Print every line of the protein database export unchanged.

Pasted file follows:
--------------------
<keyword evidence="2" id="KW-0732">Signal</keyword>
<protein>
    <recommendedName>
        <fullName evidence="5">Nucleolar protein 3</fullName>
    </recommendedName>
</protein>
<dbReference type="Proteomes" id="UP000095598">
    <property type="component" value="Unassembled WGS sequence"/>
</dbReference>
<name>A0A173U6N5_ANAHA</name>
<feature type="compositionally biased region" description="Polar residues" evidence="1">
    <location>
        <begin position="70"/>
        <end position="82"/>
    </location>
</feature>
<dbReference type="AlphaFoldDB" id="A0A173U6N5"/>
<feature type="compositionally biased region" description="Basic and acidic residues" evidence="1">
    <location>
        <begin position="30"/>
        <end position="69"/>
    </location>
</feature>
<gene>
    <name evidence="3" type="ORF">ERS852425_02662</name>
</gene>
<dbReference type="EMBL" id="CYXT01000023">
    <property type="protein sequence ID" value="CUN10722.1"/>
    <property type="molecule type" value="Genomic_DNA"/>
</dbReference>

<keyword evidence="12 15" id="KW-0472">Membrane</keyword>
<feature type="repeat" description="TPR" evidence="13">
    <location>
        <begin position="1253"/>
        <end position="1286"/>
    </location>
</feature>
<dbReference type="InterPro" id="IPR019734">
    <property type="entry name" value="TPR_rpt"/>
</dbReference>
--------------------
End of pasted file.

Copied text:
<keyword evidence="2" id="KW-0732">Signal</keyword>
<protein>
    <recommendedName>
        <fullName evidence="5">Nucleolar protein 3</fullName>
    </recommendedName>
</protein>
<dbReference type="Proteomes" id="UP000095598">
    <property type="component" value="Unassembled WGS sequence"/>
</dbReference>
<name>A0A173U6N5_ANAHA</name>
<feature type="compositionally biased region" description="Polar residues" evidence="1">
    <location>
        <begin position="70"/>
        <end position="82"/>
    </location>
</feature>
<dbReference type="AlphaFoldDB" id="A0A173U6N5"/>
<feature type="compositionally biased region" description="Basic and acidic residues" evidence="1">
    <location>
        <begin position="30"/>
        <end position="69"/>
    </location>
</feature>
<gene>
    <name evidence="3" type="ORF">ERS852425_02662</name>
</gene>
<dbReference type="EMBL" id="CYXT01000023">
    <property type="protein sequence ID" value="CUN10722.1"/>
    <property type="molecule type" value="Genomic_DNA"/>
</dbReference>

<keyword evidence="12 15" id="KW-0472">Membrane</keyword>
<feature type="repeat" description="TPR" evidence="13">
    <location>
        <begin position="1253"/>
        <end position="1286"/>
    </location>
</feature>
<dbReference type="InterPro" id="IPR019734">
    <property type="entry name" value="TPR_rpt"/>
</dbReference>